Analysis of Student and Faculty Perceptions of Textbook Costs in Higher Education

Michael Troy Martin, Olga Maria Belikov, John Hilton III, David Wiley, Lane Fischer


The cost of textbooks has continued to impact students in higher education. Students have reported that they make decisions on which courses to take based on the specific cost of textbooks. Faculty have reported willingness to use open textbooks to help ease the burden on students but are unsure where to find viable options. We examined the responses of 676 students and 573 faculty from a large private university (Brigham Young University, Provo, Utah) to understand the real impact of textbooks costs to students and how they are dealing with this ongoing problem. We found that 66% of students at this institution have not purchased a textbook due to cost. We also discovered that 91% of faculty at this institution would be willing to use OER alternatives and that 53% of them would welcome assistance identifying and adapting materials for their course.


Cost of higher education; open educational resources; open textbooks; OER

Full Text:



Allen, N. (2010). A cover to cover solution: How open textbooks are the path to textbook affordability. Retrieved from

Allen, I. E., & Seaman, J. (2014). Opening the curriculum: Open educational resources in US Higher Education, 2014. Babson Survey Research Group.

Bliss, T. J., Hilton III, J., Wiley, D., & Thanos, K. (2013). The cost and quality of online open textbooks: Perceptions of community college faculty and students. First Monday, 18(1).

Bliss, T., Robinson, T. J., Hilton, J., & Wiley, D. (2013). An OER COUP: College teacher and student perceptions of Open Educational Resources. Journal of Interactive Media in Education, 2013(1), 1–25.

Brandt, L. W. (1964). How does one select an introductory textbook? Contemporary Psychology, 9(8), 332-332.

Candlin, C.N. & Breen, M.P. (1979). Evaluating, adapting and innovating language teaching materials. In C. Yorio, K. Perkins and J. Schacter (Eds.) On TESOL '79: The learner in focus (pp. 86-108). Washington, D.C.: Teachers of English to Speakers of Other Languages.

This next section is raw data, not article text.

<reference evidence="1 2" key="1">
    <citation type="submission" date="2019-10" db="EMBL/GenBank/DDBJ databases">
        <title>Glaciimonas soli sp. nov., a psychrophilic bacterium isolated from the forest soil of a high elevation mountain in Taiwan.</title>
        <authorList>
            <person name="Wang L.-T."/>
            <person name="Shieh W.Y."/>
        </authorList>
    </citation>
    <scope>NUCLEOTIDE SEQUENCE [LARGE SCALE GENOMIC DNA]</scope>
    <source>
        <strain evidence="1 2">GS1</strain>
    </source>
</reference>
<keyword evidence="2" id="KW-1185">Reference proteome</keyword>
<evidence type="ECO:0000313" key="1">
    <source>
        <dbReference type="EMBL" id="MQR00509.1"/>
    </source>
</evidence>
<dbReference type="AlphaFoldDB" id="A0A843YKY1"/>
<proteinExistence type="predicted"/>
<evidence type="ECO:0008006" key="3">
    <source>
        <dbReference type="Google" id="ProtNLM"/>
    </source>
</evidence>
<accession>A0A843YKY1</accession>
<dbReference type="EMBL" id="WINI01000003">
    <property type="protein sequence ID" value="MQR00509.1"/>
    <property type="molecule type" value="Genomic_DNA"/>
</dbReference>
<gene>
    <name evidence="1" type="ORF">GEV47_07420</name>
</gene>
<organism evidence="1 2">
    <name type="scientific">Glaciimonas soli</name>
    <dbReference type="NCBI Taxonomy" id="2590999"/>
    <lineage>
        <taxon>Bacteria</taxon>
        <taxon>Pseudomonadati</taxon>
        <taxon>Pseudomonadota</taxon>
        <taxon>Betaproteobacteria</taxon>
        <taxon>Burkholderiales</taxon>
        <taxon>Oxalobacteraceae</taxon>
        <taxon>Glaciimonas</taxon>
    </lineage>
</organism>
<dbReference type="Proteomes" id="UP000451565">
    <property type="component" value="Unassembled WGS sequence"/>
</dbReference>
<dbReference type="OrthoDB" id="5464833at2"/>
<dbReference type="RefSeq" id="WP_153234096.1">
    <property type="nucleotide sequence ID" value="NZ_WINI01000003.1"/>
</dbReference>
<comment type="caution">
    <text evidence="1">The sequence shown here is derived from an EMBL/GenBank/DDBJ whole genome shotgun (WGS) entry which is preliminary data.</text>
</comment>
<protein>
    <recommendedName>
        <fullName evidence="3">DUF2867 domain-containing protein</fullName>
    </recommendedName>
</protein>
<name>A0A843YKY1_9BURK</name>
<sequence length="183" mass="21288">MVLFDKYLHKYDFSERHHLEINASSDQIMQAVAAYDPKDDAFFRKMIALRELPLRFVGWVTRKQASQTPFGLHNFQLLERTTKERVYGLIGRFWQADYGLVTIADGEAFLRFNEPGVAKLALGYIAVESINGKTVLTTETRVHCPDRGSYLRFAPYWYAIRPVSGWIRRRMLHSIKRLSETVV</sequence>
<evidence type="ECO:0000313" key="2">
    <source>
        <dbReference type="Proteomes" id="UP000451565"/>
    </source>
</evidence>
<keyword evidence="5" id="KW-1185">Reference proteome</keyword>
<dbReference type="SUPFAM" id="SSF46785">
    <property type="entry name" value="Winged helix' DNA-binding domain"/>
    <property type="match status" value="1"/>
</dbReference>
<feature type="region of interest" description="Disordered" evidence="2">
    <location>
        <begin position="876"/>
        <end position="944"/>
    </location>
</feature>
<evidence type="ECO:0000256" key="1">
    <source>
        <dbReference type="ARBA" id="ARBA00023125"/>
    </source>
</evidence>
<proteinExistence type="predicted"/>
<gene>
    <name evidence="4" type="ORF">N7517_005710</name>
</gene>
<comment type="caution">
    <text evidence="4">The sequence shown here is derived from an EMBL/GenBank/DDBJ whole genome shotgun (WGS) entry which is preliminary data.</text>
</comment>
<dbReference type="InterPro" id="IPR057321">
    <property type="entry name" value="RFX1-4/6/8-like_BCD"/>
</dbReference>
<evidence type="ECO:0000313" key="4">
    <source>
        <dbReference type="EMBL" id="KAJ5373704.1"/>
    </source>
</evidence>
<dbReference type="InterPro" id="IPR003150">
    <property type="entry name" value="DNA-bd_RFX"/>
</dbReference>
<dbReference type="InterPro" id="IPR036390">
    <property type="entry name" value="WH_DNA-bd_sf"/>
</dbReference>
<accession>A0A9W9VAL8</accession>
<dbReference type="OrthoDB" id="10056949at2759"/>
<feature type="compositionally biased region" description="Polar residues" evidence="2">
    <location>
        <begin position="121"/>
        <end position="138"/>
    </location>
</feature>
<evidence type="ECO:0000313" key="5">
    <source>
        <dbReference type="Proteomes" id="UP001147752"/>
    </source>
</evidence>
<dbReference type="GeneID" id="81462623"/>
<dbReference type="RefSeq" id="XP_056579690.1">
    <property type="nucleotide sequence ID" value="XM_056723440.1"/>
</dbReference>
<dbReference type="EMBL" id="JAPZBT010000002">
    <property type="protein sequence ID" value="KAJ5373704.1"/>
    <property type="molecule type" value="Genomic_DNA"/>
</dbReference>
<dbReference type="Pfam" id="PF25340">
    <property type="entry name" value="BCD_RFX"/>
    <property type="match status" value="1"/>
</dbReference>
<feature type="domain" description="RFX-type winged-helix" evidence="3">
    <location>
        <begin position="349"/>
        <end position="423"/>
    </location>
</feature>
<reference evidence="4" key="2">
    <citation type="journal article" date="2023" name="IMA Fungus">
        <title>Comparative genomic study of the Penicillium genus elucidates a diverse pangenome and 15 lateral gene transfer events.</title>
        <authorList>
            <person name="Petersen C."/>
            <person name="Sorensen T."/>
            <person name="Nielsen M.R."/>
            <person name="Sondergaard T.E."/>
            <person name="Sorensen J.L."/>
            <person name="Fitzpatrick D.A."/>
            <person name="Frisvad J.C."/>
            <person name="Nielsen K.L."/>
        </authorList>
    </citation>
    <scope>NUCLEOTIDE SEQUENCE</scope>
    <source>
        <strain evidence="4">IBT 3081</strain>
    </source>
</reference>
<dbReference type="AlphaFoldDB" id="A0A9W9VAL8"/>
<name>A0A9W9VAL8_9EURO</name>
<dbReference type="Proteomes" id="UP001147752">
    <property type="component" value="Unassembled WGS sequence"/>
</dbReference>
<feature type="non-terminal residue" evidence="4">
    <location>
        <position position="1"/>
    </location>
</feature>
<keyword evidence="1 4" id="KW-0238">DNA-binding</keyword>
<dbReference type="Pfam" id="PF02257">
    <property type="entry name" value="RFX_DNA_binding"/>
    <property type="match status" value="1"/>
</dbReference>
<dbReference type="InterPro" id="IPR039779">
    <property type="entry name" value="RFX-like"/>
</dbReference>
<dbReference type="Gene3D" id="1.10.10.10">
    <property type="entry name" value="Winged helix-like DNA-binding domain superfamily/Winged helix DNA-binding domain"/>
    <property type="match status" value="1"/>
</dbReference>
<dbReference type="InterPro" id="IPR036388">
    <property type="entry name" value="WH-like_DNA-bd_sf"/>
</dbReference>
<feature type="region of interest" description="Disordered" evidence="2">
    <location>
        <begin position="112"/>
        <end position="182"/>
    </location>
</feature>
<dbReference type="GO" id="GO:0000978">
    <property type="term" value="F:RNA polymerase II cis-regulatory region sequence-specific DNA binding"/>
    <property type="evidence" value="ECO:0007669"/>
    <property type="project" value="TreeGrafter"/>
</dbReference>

Caswell, T. (2012). The Open Course Library of the Washington State Colleges. In D. G. Oblinger (ed.). Game changers: Education and information technologies (pp. 259-262). Washington D.C.: Educause.

Chastain, K. (1971). The development of modern language skills: Theory to practice (pp. 376-384). Philadelphia: The Center for Curriculum Development, Inc.

College Board (2013). Trends in college pricing 2013. Retrieved from

Daoud, A. & Celce-Murcia, M. (1979). Selecting and evaluating a textbook. In M. Celce-Murcia & L. McIntosh (Eds.). Teaching English as a second or foreign language (pp. 302-307). Cambridge, MA: Newbury House Publishers.

Fischer, L., Hilton III, J., Robinson, T.J. & Wiley, D. (2015). A multi-institutional study of the impact of open textbook adoption on the learning outcomes of post-secondary students. Journal of Computing in Higher Education, 27(3), 159-172.

Florida Virtual Campus. (2012). 2012 Florida Student Textbook Survey. Tallahassee, FL. Retrieved from

Franzen, R. H., & Knight, F. B. (1922). Textbook Selection. York, PA: Warwick & York, Inc.

Hilton III, J. L. (2016). Open educational resources and college textbook choices: a review of research on efficacy and perceptions. Education Technology Research and Development, 64(4), 573-590.

Hilton III, J. L., & Wiley, D. (2011). Open access textbooks and financial sustainability: A case study on Flat World Knowledge. The International Review of Research in Open and Distributed Learning, 12(5), 18-26.

Kingkade, T. (2011, November 8). Rising costs force students to skimp on textbooks. Huffington Post.

Lee, D., van der Klaauw, W., Haughwout, A., Brown, M., & Scally, J. (2014). Staff Reports: Federal Reserve Bank of New York, Number 668, JEL classification: D12, D14, I22. Retrieved from

Littlejohn, A. (1996). The analysis of language teaching materials: Inside the Trojan Horse. In B. Tomlinson (Ed.). Materials development in language teaching (pp. 191-213). Cambridge: Cambridge University Press.

Oakes, J. & Saunders, M. (2002). Access to Textbooks, Instructional Materials, Equipment, and Technology: Inadequacy and Inequality in California’s Public Schools. UCLA: UCLA's Institute for Democracy, Education, and Access. Retrieved from

Ortony, A., Clore, G. L., & Collins, A. (1990). The cognitive structure of emotions. Cambridge university press.

Pell Institute, The (2015). Indicators of Higher Education Equity in the United States. Retrieved from:

Selnack, E. (2014). Fixing the Broken Textbook Market: How Students Respond to High Textbook Costs. Center for Public Interest, Inc. Retrieved from

Sheldon, L. (1988). Evaluating ELT textbooks and materials. ELT Journal, 42(4), 237-246.

Skierso, A. (1991). Textbook selection and evaluation. In M. Celce Murcia (Ed.). Teaching English as a second or foreign language (pp.432- 453). Boston: Heinle and Heinle.

Tucker, C. A. (1975). Evaluating beginning textbooks. English Teaching Forum, 13, 355-361.

Ur, P. (1996). A course in language teaching: Practice & Theory (pp. 184-187). Cambridge: Cambridge University Press.

Whitehouse (2016). “College Scorecard.” Retrieved in May 11, 2016 from

Wiley, D. (2014, March 5). The Access Compromise and the 5th R. Iterating toward openness. Retrieved from

Williams, D. (1983). Developing Criteria for Textbook Evaluation. ELT Journal, 37(3).



  • There are currently no refbacks.